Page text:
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Discussion Starter #1
Getting the itch to put the taco in the dirt, but I HAVE NO IDEA WHAT I'M DOING.

I've been to (the easy trails in) Hollister a couple of times, several years ago when I had my 4Runner. But that's about the extent of my off-road driving experience.

Then, along comes this post on the "california offroad" board re:

Esprit de Four 4WD Safety Clinic
Dates: 2005
May 21th or 22th; registration deadline is May 14th.
Sept 17th or 18th; registration deadline is Sept 10th.
Location: Hollister Hills SVRA

So my questions are:
1. Have any of you participated in/taken this clinic (or anything similar)?
2. How useful (or not) did you find it?
3. Is it worth the cost -- or am I better off just hooking up w/ some of you NorCal folks and learning "trial by fire"?

thanks,
-ryan
 

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The only way to become a skydiver is to jump out of a perfectly good plane. I'd say just go with the nor cal guys, and don't try to be first at anythig scandalous.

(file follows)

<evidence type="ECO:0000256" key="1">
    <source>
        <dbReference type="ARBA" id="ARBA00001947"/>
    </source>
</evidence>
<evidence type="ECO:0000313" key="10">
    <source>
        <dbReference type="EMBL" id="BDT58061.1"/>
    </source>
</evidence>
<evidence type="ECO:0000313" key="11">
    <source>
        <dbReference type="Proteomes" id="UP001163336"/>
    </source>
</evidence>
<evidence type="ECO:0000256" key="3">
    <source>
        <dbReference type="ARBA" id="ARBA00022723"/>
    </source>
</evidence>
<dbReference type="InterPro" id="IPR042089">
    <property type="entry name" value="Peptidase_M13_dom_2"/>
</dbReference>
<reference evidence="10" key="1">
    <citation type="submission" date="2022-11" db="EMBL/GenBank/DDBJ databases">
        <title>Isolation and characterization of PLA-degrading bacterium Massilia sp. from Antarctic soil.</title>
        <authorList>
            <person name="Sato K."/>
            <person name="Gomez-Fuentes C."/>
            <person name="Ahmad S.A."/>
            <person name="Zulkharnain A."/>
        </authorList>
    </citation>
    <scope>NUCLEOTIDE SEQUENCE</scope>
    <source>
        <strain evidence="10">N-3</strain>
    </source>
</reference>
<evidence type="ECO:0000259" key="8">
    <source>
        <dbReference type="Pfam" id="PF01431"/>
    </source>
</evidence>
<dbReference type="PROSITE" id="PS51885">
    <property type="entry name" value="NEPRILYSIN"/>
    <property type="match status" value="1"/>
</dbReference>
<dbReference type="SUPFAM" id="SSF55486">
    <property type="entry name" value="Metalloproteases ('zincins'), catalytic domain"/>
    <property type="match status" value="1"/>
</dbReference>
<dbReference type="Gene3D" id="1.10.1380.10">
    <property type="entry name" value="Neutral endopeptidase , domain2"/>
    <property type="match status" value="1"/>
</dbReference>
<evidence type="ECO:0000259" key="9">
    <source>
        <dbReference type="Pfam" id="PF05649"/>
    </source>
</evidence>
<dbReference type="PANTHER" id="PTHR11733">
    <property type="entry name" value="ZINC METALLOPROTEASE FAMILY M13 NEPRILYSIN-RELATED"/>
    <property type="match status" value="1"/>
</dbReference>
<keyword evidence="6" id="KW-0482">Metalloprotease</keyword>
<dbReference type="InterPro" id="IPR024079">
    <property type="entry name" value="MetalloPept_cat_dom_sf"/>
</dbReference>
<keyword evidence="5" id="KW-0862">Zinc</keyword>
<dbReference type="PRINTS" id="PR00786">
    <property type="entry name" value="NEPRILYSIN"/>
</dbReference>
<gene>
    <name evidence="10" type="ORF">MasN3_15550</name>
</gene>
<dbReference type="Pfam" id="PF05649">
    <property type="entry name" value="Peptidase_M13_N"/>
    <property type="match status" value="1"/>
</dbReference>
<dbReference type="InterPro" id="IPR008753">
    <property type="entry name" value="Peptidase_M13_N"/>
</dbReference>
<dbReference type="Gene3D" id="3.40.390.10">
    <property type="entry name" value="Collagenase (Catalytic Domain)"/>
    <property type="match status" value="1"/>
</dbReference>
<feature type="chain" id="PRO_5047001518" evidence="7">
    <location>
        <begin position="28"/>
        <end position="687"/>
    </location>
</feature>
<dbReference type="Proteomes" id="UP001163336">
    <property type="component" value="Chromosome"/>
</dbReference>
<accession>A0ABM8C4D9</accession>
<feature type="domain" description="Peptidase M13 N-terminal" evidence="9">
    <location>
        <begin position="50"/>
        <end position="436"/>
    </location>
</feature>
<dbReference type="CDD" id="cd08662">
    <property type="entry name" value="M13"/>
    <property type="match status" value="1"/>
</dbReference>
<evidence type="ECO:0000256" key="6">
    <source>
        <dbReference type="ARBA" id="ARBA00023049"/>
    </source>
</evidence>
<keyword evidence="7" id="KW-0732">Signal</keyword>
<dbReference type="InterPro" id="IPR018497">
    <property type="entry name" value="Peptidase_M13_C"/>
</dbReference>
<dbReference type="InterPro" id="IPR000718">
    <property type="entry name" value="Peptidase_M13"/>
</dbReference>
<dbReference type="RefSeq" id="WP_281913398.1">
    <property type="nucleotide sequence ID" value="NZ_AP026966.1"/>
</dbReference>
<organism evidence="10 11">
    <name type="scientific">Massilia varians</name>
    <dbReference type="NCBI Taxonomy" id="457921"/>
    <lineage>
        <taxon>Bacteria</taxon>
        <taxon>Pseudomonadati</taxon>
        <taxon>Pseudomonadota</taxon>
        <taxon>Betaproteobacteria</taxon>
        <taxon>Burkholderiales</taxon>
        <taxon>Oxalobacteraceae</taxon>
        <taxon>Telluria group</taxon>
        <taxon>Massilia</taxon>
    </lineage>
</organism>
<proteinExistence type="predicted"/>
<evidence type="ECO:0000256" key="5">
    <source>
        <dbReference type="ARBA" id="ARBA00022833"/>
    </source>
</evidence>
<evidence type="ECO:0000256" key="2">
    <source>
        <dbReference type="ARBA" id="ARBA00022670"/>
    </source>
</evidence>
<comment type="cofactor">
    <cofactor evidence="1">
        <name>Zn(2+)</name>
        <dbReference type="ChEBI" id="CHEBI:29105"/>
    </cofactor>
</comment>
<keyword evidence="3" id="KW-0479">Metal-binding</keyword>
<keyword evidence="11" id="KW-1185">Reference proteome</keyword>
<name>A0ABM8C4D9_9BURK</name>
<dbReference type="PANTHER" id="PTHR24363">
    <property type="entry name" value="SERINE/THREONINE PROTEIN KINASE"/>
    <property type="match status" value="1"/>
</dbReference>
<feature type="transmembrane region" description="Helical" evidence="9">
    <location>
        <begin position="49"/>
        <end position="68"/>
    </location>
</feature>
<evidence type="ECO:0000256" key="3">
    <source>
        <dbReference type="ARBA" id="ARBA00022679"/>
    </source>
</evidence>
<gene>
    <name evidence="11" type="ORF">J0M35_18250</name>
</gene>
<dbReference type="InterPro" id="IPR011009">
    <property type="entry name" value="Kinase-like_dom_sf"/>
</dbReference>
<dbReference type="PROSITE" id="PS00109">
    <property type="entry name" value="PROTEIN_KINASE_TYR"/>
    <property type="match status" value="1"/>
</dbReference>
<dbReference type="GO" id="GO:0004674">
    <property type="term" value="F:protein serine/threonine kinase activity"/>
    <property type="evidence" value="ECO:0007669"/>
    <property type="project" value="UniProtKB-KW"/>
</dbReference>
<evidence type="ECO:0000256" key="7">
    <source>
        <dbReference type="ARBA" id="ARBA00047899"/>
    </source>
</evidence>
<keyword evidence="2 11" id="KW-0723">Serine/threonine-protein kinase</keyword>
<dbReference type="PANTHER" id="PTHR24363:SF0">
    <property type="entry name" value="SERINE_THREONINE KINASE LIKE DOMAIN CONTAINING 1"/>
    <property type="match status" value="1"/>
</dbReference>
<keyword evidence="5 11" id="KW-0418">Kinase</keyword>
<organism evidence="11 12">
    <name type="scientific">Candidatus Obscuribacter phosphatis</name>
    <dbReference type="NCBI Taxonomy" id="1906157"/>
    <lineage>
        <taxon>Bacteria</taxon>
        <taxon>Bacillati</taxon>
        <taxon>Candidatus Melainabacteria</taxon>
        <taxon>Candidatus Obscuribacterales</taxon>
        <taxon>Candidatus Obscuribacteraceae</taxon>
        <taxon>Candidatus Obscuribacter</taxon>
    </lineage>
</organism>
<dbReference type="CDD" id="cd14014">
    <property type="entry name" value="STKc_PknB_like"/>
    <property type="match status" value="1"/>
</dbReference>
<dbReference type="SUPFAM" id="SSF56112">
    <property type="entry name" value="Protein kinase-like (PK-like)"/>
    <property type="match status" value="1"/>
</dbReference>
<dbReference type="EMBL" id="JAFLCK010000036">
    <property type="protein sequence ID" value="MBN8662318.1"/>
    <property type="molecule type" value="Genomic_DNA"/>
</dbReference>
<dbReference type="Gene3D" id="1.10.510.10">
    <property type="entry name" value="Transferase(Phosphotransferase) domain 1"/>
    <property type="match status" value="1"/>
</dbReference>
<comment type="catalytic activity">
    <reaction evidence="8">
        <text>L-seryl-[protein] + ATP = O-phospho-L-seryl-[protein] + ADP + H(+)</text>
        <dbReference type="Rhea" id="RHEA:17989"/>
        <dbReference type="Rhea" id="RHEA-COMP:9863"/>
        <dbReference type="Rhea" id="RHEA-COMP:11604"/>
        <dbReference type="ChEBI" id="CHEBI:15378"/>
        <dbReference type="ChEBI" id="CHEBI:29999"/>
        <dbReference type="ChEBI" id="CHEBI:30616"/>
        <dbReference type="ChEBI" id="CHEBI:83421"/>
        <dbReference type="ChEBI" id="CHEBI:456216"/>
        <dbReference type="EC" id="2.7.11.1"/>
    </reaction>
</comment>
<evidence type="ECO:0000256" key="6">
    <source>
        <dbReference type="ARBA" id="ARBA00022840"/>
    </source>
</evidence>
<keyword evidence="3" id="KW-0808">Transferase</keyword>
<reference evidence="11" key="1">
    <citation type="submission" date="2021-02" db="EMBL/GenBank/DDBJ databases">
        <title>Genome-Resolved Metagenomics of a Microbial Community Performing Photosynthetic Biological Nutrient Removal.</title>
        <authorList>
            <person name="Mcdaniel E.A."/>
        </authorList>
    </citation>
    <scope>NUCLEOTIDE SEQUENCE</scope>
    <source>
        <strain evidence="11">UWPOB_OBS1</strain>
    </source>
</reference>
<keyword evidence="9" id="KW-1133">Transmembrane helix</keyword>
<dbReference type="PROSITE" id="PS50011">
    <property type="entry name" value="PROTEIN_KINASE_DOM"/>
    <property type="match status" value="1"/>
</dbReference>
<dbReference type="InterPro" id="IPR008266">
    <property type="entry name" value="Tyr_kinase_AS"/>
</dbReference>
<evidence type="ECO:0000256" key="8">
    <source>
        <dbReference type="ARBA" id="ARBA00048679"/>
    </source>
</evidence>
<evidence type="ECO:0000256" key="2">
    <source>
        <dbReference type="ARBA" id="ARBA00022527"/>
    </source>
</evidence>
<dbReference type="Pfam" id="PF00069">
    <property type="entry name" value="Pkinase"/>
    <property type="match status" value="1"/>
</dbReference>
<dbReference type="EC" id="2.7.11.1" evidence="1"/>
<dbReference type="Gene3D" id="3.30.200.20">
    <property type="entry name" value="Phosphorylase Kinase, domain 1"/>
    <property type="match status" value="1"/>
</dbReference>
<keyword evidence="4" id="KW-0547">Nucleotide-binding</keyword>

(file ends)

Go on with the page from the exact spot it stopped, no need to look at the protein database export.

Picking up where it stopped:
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sqwirlytaco said:
Getting the itch to put the taco in the dirt, but I HAVE NO IDEA WHAT I'M DOING.

So my questions are:
1. Have any of you participated in/taken this clinic (or anything similar)?
2. How useful (or not) did you find it?
3. Is it worth the cost -- or am I better off just hooking up w/ some of you NorCal folks and learning "trial by fire"?

thanks,
-ryan
First off, let me say I have a lot of respect for you in regards in realizing and to admitting you have little experience. Many times people will get out on the trail thinking they are going to be the next Ivan Stewart without any training. They are the ones that are ill prepared and become a danger to themselves as well as others.

I agree with the others though, you do need to go out and learn. But don't spend the money to have someone teach you stuff you can pick up better from your TTORA family. Contact your local chapter and go out with them anytime they have a run. Maybe for the first run or so, see if you can find someone to ride with even.
 

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I believe (english) Mark in an instructor in that group. You will be in good hands and I recommend you go. Going on runs with the NorCal guys is also a great way to learn what you and your vehicle are capable of, but at the clinic, you won't have to ask specific questions. I believe they will volunteer most of the information you need. On a run, you would most likely have to ask questions.